Premier League TV football choice 'upheld' by EU advice

Karen Murphy on why she took her fight to Europe, speaking to BBC 5 live in October 2010

Broadcasters cannot stop customers using cheaper foreign satellite TV services to watch Premier League football, an EU legal adviser has said.

A non-binding opinion from advocate Juliane Kokott of the European Court of Justice said a block breached EU laws.

Portsmouth pub landlady Karen Murphy, fined for using a Greek service, had argued the EU single market should let her use any European provider.

Sky and ESPN have the broadcast rights to Premier League football in the UK.

Sky has pumped billions into top flight English football since the league was founded in 1992, with the money given to clubs allowing them to buy some of the top names in the world.

The European Court of Justice (ECJ) will make a ruling on the matter later this year.

'Damage interests'

Ms Murphy said she was "relieved" at Advocate General Kokott's opinion.

The Premier League said it was studying the detail of the opinion but felt it was not compatible with existing EU case law.

Premier League spokesman Dan Johnson defends rights stance

It also said that if the opinion was adopted by the ECJ it "would damage the interests of broadcasters and viewers of Premier League football across the EU".

A spokesman added that if the advocate general's guidance was taken it would stop rights holders from marketing their properties in a way which meets the territorial and cultural demands of broadcasters.

They said they hoped the ECJ would uphold current European law, which the league said was "framed to help promote, celebrate and develop the cultural differences within the EU".

The Premier League also said that if the European Commission wanted to create a pan-European licensing model for sports, film and music then it must go through the proper consultative and legislative processes, not use the courts.

'Contrary to EU law'

Start Quote

It has been five-and-a-half years of hell”

End Quote Karen Murphy

The case at the European Court of Justice (ECJ) has been about whether a rights holder such as the Premier League can license its content on a country-by-country basis.

Such a set-up has allowed the league to fully maximise the value of its rights.

Although Advocate General Kokott's opinion is not binding, judges usually follow the guidance from the advocate.

If they do, selling sport, movies, or any other content, on an exclusive territory-by-territory basis within the EU may no longer be possible.

"The exclusivity agreement relating to transmission of football matches are contrary to European Union law," she said in her opinion.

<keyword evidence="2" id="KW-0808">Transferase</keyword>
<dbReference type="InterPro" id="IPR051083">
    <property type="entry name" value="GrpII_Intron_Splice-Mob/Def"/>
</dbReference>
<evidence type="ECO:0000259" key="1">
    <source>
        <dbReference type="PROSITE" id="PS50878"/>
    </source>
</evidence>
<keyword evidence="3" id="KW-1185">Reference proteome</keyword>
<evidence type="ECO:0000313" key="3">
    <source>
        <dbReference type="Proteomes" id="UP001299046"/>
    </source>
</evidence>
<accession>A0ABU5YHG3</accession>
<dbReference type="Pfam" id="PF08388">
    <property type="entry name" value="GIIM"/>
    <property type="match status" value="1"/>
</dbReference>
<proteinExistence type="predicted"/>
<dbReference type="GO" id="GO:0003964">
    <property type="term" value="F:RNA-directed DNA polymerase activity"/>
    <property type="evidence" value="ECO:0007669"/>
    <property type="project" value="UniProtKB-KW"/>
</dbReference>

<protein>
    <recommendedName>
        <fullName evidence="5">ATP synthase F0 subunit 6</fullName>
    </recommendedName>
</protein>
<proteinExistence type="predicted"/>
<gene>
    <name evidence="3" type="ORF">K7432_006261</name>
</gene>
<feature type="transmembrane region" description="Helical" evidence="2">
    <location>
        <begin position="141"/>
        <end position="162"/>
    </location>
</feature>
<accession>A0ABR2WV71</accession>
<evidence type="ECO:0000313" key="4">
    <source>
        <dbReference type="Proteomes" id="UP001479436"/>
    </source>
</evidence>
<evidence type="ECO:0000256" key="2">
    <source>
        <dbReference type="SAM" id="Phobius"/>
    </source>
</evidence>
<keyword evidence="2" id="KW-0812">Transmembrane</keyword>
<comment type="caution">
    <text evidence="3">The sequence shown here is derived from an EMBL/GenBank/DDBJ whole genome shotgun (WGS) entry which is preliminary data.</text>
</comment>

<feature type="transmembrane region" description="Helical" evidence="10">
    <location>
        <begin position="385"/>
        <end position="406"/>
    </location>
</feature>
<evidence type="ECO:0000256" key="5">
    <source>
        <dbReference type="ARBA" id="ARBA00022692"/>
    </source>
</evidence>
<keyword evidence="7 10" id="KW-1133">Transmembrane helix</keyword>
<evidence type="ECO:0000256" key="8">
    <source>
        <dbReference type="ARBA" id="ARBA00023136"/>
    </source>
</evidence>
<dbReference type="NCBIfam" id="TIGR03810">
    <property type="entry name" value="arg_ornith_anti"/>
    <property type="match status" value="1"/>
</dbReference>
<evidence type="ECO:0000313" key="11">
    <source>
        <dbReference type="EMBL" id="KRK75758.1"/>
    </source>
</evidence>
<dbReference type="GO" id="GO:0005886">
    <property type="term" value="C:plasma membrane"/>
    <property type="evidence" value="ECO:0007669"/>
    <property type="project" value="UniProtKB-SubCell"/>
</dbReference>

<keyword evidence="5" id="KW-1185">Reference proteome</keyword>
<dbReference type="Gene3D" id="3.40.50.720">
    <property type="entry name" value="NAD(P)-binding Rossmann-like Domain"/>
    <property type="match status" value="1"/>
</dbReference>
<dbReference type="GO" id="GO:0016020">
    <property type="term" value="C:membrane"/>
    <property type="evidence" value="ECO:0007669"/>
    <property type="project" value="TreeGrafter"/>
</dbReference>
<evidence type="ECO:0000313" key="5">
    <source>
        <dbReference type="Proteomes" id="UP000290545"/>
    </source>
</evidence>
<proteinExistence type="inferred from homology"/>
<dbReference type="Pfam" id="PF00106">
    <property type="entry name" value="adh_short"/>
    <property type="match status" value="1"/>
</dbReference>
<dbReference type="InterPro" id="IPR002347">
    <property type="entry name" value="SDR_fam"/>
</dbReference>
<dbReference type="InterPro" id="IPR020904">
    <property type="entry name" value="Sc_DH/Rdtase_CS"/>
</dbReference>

Analysis

On one matter, the plaintiffs and the defence agree. Karen Murphy's case at the European Court of Justice could herald a revolution. And it would not just be football and Sky which would be caught in the turmoil. Intellectual property rights across the European Union could be changed forever.

For the first time, Saturday 3pm kick-offs would be widely available to watch on TV. A lure for many, certainly, but would it damage attendances at football grounds across the country?

There could also be immense implications for how we can consume music, books and film.

This is a point of permanent tension in the European project.

How far can you have a single European market without any boundaries to impede its smooth flow? And how far are national borders not an obstacle, but a protection?

"[The] exclusivity rights in question have the effect of partitioning the internal market into quite separate national markets, something which constitutes a serious impairment of the freedom to provide services."

Fined

Ms Murphy had been convicted for using the cheaper Greek subscription to show top flight football in her pub.

She used the Nova firm to show matches in the Red, White and Blue pub in Portsmouth as it was less expensive than Sky.

Enforcers working on behalf of Football Association Premier League Limited (FAPL) - the private company which represents the broadcasting interests of the 20 English Premier League clubs - brought the prosecution saying only Sky TV had exclusive rights to show its games in the UK.

She had to pay nearly £8,000 in fines and costs.

Industry experts say satellite broadcasters face having to reform - leading possibly to the creation of just a handful of pan-European broadcasters.

It was pressure from Brussels which forced the Premier League to offer its live matches to more than one broadcaster, rather than just renew the exclusive deals it traditionally had with Sky.

Start Quote

The opinion may be the first step in changing the way live Premier League, and other sports rights, are sold in future”

End Quote Daniel Geey Competition lawyer, FFW law firm

Packages were consequently taken up by Setanta, and when they went bust, by ESPN.

Decoder cards

Meanwhile, Smithfield Partners is a law firm which represents QC Leisure, David Richardson and SR Leisure Limited, all of whom are defendants to a civil action brought by the Premier League.

The defendants are publicans and businesses importing decoder cards into the UK from other member states within the EU.

Like Ms Murphy, these defendants have been waiting for a ruling in this matter since the case was referred to the ECJ by the High Court in June 2008.

"We are very pleased with the opinion of the advocate general and are confident that the ECJ will endorse the same reasoned legal analysis in their judgement later this year," said Martin Ochs of Smithfield Partners.

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